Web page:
ON THE RELATIONSHIP BETWEEN DIETARY PATTERNS AND CARDIOVASCULAR RISK FACTORS IN THE GREATER REGION POPULATION
Sauvageot, Nicolas ; ; et al
Conference (2013, October 25)
Abstract Background: The prevalence of chronic pathologies such as cardio-vascular diseases is increasing, in part due to dietary habits. Some dietary patterns may influence health more than individual ... [more ▼]
Abstract Background: The prevalence of chronic pathologies such as cardio-vascular diseases is increasing, in part due to dietary habits. Some dietary patterns may influence health more than individual foods, nutrients or food groups. The objective of this research was to identify dietary patterns associated with common cardiovascular risk factors (CVRF) in a sample of adult individuals living in the Greater Region. Methods: Data were taken from the cross-sectional NESCAV (Nutrition, Environment and Cardiovascular Health) study, aiming to describe the cardiovascular health of the Greater Region’s population (1). Dietary intake was assessed using a 132-item food frequency questionnaire (FFQ), from which 44 food groups were formed. Food group consumptions were adjusted for energy intake using the residuals method of Willet and Stampfer (2). Participants under a special diet to manage their CVRF were excluded. Likewise, those who had a history of cardiovascular disease or with confirmed diabetes, hypertension, and/or dyslipidemia were also discarded as they may have changed their diet. Thus, a total of 1691 individuals were included in the study (865 from Luxembourg, 527 from Wallonia and 299 from Lorraine). We applied the reduced rank regression method to identify specific dietary patterns strongly associated with common CVRF (3). The CVRF-specific dietary patterns were constructed by choosing intake data as predictors and CVRF as outcomes. Nine CVRF (BMI, waist to hip ratio, total cholesterol, triglycerides, HDL cholesterol, LDL cholesterol, blood glucose, diastolic and systolic blood pressure) were used in the statistical analysis. Associations between dietary patterns and CVRF were adjusted according to gender, age, smoking status and level of physical activity. Results: Two main dietary patterns were identified. A pattern characterized by high intakes of alcohol, potatoes and high-fat food such as pastries, fried foods, offal, processed and smoked meat, margarine, but low intakes of cereals, soups, soft drink and olive oil, was significantly associated with an increase of all CVRF. On the other hand, a healthy pattern characterized by high consumption of brown bread, nuts, soups, vegetables, smoked and canned fish, olive oil and oil rich in omega 6 and 3, high-fat dairy products, butter and margarine, but a low consumption of fried foods, rice/pasta, meat, ready meal, soft drink and beer, was associated with a decrease of all CVRF except LDL. Conclusions: Our results suggest that dietary patterns of the Greater Region population are related to CVRF. Diet rich in alcohol and high-fat food is associated with a higher cardiovascular risk whereas a healthy diet is associated with a lower cardiovascular risk. These results emphasize the need for cross-border preventive nutritional strategies. [less ▲]Detailed reference viewed: 18 (2 ULg)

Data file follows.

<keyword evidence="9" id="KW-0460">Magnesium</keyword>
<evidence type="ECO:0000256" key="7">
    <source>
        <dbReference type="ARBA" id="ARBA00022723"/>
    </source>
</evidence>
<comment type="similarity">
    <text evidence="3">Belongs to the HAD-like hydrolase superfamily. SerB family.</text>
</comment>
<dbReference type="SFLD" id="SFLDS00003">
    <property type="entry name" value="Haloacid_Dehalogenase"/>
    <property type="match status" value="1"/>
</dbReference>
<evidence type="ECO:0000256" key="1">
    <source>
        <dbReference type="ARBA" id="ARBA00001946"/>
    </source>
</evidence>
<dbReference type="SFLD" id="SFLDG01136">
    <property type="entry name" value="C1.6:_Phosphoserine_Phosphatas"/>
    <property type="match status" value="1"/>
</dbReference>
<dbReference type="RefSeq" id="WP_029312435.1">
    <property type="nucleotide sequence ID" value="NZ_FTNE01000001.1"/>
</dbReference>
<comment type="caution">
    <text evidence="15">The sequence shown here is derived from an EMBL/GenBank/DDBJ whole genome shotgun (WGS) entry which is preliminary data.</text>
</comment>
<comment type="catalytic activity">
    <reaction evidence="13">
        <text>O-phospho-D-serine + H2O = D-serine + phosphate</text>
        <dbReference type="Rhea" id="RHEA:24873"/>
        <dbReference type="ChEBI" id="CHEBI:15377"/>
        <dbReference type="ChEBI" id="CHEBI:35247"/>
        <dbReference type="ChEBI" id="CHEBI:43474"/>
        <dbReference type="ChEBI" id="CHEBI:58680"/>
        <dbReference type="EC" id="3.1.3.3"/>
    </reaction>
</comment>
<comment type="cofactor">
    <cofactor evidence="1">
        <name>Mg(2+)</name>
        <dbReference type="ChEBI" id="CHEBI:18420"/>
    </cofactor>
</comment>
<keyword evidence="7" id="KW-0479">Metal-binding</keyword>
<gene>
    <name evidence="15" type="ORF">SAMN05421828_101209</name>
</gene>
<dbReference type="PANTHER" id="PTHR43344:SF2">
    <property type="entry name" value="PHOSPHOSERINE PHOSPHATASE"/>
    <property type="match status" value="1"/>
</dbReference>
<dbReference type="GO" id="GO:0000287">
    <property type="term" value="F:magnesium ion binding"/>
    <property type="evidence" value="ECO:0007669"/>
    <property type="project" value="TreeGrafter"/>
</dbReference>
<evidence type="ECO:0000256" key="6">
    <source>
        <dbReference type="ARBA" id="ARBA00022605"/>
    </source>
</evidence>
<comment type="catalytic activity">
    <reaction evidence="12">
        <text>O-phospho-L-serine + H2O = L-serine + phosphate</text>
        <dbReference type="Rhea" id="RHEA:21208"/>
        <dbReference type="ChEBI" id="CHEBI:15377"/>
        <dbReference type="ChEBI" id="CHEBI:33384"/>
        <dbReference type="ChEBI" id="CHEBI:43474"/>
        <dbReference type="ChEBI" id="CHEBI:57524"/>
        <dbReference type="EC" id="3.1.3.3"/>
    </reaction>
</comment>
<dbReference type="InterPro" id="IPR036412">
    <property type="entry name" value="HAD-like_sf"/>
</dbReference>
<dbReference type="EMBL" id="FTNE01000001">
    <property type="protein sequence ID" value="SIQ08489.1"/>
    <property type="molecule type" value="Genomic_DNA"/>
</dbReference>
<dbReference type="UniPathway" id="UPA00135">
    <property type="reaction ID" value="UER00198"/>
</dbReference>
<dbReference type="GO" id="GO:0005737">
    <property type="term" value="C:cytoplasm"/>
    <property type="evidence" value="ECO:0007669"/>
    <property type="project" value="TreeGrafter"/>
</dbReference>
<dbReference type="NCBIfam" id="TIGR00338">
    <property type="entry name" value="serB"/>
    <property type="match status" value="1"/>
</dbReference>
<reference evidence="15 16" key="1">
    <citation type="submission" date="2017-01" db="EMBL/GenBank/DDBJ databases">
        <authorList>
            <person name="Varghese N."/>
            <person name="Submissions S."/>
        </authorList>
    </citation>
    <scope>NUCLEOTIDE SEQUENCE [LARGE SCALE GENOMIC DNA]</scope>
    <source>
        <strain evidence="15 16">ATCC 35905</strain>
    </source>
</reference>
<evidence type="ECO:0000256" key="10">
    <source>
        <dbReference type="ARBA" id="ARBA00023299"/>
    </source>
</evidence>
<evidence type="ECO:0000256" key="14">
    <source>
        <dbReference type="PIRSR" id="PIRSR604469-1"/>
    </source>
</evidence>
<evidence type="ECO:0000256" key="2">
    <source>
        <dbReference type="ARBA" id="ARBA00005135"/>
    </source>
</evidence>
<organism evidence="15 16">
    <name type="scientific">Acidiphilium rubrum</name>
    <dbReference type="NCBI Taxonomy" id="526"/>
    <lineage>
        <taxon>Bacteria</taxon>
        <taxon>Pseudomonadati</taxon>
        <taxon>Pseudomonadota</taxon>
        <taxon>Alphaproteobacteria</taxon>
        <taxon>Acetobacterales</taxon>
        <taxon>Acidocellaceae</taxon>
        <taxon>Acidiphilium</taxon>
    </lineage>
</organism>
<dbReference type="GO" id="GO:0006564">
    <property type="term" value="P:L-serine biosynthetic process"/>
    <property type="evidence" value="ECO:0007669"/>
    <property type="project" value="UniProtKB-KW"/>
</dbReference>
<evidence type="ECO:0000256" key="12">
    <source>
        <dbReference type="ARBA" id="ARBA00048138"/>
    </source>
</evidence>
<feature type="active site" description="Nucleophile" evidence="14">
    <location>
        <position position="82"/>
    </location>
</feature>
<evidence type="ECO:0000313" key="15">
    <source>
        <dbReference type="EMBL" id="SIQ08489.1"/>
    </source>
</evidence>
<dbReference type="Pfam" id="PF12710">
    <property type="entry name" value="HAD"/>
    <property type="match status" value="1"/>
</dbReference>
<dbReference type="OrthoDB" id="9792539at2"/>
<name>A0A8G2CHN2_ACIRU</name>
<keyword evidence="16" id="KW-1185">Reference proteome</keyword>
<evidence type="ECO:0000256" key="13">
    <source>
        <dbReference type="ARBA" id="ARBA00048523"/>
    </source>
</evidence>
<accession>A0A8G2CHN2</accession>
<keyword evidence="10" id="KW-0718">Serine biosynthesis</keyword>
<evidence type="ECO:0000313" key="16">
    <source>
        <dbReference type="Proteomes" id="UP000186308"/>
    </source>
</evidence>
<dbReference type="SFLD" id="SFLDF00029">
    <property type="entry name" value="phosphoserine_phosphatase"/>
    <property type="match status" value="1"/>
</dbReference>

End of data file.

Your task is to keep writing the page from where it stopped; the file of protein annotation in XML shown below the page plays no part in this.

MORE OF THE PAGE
2013 ESH/ESC Guidelines for the management of arterial hypertension: The Task Force for the management of arterial hypertension of the European Society of Hypertension (ESH) and of the European Society of Cardiology (ESC).
; ; et al
in European Heart Journal (2013)Detailed reference viewed: 104 (6 ULg)
ESC guidelines for the diagnosis and treatment of acute and chronic heart failure 2012: The Task Force for the Diagnosis and Treatment of Acute and Chronic Heart Failure 2012 of the European Society of Cardiology. Developed in collaboration with the Heart Failure Association (HFA) of the ESC.
; ; et al
in European journal of heart failure (2012), 14(8), 803-69Detailed reference viewed: 46 (0 ULg)
ESC Guidelines for the diagnosis and treatment of acute and chronic heart failure 2012: The Task Force for the Diagnosis and Treatment of Acute and Chronic Heart Failure 2012 of the European Society of Cardiology. Developed in collaboration with the Heart Failure Association (HFA) of the ESC.
; ; et al
in European Heart Journal (2012), 33(14), 1787-847Detailed reference viewed: 97 (3 ULg)